7th June 2013

Health of Bought-in Cattle in the Spotlight at Forth Monitor Farm Meeting

Health considerations when buying in breeding cattle were among the main topics at the recent Forth monitor farm meeting, hosted by Duncan McEwen and his son, also Duncan, of Arnprior Farm, west of Stirling.

On their mixed 815 acres (330 hectares) unit, one of the network of Quality Meat Scotland (QMS) monitor farms throughout Scotland, the McEwens run a 70 head suckler herd, plus a breeding flock of 550 ewes, with the majority of progeny targeted at finishing.

The suckler herd, scheduled to start calving on 1st June, had been scanned in early January, with disappointing results. “We were dismayed to discover that 14 of the 64 cows were not in calf,” said Duncan McEwen junior. “This meant that we would have had a considerable shortfall of cattle to sell in 2014. So to fill the gap we purchased 22 mature, in-calf Aberdeen-Angus cross cows from a Perthshire farmer.”

David Gibson, a Veterinary Investigation Officer with SAC Consulting Veterinary Services, a division of SRUC (Scotland’s Rural College), told the group that buying in-calf cows poses a real BVD risk.

“Cows themselves may not be a risk, but the calves inside them may be persistently infected with BVD virus. It’s therefore strongly advised to test the calves for virus as soon as possible after they’re born. You can tissue tag them, collecting a notch of ear tissue which can be tested or if they’re over a month old, they can be blood tested.”

The McEwens opted to tissue tag test not only the calves from the purchased cows but also, once their own cows started calving, to run the same tests on their calves as well.

“We’ve been vaccinating our cows for BVD but not testing any of the young stock to confirm their BVD status, so it seems a sensible idea to check everything while we’re at it,” said Mr McEwen junior.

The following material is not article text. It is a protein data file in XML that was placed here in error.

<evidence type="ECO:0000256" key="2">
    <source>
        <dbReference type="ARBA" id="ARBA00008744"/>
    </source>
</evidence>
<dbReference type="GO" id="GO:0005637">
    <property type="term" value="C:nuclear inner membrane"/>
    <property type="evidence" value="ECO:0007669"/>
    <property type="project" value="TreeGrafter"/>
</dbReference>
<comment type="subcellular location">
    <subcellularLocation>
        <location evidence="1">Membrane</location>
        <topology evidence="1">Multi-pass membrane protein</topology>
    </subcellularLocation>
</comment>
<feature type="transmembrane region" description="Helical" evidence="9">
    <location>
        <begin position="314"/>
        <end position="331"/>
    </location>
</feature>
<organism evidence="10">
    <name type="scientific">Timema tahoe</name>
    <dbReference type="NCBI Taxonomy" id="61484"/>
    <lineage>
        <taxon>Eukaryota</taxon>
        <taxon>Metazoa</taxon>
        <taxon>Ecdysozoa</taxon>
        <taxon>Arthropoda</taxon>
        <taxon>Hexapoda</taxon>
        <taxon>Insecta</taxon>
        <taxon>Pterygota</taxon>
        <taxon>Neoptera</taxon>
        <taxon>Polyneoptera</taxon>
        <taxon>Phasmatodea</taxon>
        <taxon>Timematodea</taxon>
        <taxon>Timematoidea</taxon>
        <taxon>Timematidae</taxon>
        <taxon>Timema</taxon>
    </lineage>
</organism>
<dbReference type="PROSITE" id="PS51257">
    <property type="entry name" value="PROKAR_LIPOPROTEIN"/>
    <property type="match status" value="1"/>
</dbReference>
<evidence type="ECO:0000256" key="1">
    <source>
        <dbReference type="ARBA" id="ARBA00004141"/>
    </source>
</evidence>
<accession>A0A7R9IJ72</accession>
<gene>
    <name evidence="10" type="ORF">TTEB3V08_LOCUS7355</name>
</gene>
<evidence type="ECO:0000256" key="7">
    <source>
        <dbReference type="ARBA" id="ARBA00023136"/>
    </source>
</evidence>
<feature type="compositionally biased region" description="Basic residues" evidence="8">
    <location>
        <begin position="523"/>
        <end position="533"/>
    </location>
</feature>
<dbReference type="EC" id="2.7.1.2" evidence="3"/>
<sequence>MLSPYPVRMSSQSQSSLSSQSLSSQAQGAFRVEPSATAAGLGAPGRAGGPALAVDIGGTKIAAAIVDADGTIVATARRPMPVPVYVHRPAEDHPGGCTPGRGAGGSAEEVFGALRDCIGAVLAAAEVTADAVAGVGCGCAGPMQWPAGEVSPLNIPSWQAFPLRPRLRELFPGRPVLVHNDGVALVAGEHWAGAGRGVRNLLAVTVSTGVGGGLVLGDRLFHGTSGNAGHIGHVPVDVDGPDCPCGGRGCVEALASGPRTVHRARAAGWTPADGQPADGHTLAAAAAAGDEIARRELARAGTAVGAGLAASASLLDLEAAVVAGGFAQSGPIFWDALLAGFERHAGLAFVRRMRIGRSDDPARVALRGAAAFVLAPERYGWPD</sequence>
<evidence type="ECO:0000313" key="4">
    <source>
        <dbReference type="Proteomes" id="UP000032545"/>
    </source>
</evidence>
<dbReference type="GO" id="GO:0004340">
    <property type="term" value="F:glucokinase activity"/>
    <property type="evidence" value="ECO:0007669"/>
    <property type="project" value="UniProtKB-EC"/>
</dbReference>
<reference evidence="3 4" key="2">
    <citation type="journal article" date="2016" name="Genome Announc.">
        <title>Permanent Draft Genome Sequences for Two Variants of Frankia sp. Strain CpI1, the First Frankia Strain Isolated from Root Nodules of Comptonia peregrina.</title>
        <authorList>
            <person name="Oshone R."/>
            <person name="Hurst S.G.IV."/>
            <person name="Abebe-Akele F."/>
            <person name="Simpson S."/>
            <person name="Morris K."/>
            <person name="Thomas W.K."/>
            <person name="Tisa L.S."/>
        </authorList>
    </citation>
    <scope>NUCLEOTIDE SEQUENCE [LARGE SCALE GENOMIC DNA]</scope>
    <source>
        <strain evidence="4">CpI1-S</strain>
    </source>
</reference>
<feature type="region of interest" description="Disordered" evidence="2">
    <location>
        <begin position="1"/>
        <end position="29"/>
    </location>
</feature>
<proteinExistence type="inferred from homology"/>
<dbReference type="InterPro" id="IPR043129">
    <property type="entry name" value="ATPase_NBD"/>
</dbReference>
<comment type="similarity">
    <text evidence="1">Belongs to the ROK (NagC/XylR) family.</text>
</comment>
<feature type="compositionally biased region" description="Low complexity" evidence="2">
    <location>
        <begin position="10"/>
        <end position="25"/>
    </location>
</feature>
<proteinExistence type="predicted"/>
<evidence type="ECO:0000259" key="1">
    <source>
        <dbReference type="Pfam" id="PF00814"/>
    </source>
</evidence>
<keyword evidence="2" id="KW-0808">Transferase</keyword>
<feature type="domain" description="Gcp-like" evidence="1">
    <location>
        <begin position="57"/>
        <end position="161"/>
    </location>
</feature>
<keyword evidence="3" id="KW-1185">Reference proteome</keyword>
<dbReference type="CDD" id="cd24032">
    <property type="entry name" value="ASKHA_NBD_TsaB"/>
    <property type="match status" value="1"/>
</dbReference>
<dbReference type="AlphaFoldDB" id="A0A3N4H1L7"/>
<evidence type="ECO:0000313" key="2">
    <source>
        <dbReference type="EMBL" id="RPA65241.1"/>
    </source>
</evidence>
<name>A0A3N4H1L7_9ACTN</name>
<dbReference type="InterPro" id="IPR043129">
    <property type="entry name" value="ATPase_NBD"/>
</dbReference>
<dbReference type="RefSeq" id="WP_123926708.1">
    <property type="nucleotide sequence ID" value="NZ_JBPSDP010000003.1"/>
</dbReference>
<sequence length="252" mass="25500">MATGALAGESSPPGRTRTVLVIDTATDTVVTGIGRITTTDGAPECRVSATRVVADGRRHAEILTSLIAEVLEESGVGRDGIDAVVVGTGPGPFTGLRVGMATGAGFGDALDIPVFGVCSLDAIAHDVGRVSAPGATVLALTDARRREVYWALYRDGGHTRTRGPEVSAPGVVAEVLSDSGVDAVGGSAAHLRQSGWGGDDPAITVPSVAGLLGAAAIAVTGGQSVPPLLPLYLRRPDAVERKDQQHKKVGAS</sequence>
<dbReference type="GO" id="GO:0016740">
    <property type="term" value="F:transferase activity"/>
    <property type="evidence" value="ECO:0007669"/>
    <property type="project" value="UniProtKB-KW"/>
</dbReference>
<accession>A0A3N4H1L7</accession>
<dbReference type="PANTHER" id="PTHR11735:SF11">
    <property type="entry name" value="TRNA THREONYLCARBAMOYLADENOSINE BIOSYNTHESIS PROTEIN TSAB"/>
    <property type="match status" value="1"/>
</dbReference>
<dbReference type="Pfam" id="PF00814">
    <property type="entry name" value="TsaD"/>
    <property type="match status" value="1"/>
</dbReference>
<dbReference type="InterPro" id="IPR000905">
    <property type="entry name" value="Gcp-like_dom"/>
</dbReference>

The 22 purchased cows had been kept in isolation, separate from the McEwens' own cows. Mr Gibson recommended that before the two groups are run together the new cows should be health tested.

He urged farmers to discuss what testing of bought-in cattle is required before they make their purchase.

“An increasing number of herds are now in recognised cattle health schemes, nevertheless it’s worth establishing which diseases the seller is controlling, and the herd status for those diseases. Even then, to help ensure you don’t introduce any new diseases into your herd, test any purchased breeding cattle before mixing them with your own.”

The same health advice was given regarding a recently purchased Limousin bull.

The bull had been bought privately at a Limousin sale after he had been rejected by Limousin Cattle Society pre-sale inspectors, due to different sized testicles. At the monitor farm meeting he was in “well-fed for sale” condition. He is destined to be turned in with the cows during the second week of August.

Gavin Hill, Senior Beef Specialist with SAC Consulting, said: “Between now and bulling, you will have the opportunity to get some condition off him, which will make him fitter for his work.

“And it would also be worth semen testing him shortly before use, to establish his fertility, particularly as the reason for the difference in testicle size is unknown.”

The group also discussed the possible causes for the high number of scanned empty cows earlier in the year which prompted the McEwens decision to  purchase the in-calf cows. The cast cows were a mixture of ages and after scanning empty, had been fed through to slaughter. At the time of the meeting they were destined for sale in the near future.

The group suggested that post-slaughter, the livers of the cows be assessed for fluke damage, which may give an indication as to why they had not gone in calf.

Duncan junior voiced another consideration. “In the past, all of these cows have been synchronised prior to artificial insemination, but not for the 2012 mating. We’ve not seen any of these empty cows bulling since they were housed in October, which makes us question whether or not the synchronisation may have had some kind of lingering effect on their natural fertility.”

The next Forth monitor farm meeting will be in early August. For further information, please contact facilitator Stephen Whiteford on stephen.whiteford@sac.co.uk or telephone – 01786 450964.

For general information on monitor farm, plus detailed reports of meetings:- www.qmscotland.co.uk/monitorfarms

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